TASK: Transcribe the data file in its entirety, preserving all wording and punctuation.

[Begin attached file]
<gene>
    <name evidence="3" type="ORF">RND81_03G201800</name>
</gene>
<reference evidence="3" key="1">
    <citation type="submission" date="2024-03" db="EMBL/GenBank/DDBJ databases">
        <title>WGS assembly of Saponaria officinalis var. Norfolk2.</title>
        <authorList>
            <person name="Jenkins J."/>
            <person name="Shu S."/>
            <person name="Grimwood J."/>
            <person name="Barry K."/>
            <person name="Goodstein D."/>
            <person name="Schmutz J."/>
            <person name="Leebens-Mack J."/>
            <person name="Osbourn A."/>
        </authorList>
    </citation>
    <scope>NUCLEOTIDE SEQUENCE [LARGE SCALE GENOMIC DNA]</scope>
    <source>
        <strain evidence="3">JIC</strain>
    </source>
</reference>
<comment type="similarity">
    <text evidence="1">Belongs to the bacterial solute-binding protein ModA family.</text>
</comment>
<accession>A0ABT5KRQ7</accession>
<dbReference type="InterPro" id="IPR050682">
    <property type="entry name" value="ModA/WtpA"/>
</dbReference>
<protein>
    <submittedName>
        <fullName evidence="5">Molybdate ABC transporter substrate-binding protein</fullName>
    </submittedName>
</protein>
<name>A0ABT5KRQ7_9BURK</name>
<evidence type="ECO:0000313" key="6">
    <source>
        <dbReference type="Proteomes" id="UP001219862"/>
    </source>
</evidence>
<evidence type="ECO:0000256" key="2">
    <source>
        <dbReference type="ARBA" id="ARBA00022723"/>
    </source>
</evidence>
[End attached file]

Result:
<gene>
    <name evidence="3" type="ORF">RND81_03G201800</name>
</gene>
<reference evidence="3" key="1">
    <citation type="submission" date="2024-03" db="EMBL/GenBank/DDBJ databases">
        <title>WGS assembly of Saponaria officinalis var. Norfolk2.</title>
        <authorList>
            <person name="Jenkins J."/>
            <person name="Shu S."/>
            <person name="Grimwood J."/>
            <person name="Barry K."/>
            <person name="Goodstein D."/>
            <person name="Schmutz J."/>
            <person name="Leebens-Mack J."/>
            <person name="Osbourn A."/>
        </authorList>
    </citation>
    <scope>NUCLEOTIDE SEQUENCE [LARGE SCALE GENOMIC DNA]</scope>
    <source>
        <strain evidence="3">JIC</strain>
    </source>
</reference>
<comment type="similarity">
    <text evidence="1">Belongs to the bacterial solute-binding protein ModA family.</text>
</comment>
<accession>A0ABT5KRQ7</accession>
<dbReference type="InterPro" id="IPR050682">
    <property type="entry name" value="ModA/WtpA"/>
</dbReference>
<protein>
    <submittedName>
        <fullName evidence="5">Molybdate ABC transporter substrate-binding protein</fullName>
    </submittedName>
</protein>
<name>A0ABT5KRQ7_9BURK</name>
<evidence type="ECO:0000313" key="6">
    <source>
        <dbReference type="Proteomes" id="UP001219862"/>
    </source>
</evidence>
<evidence type="ECO:0000256" key="2">
    <source>
        <dbReference type="ARBA" id="ARBA00022723"/>
    </source>
</evidence>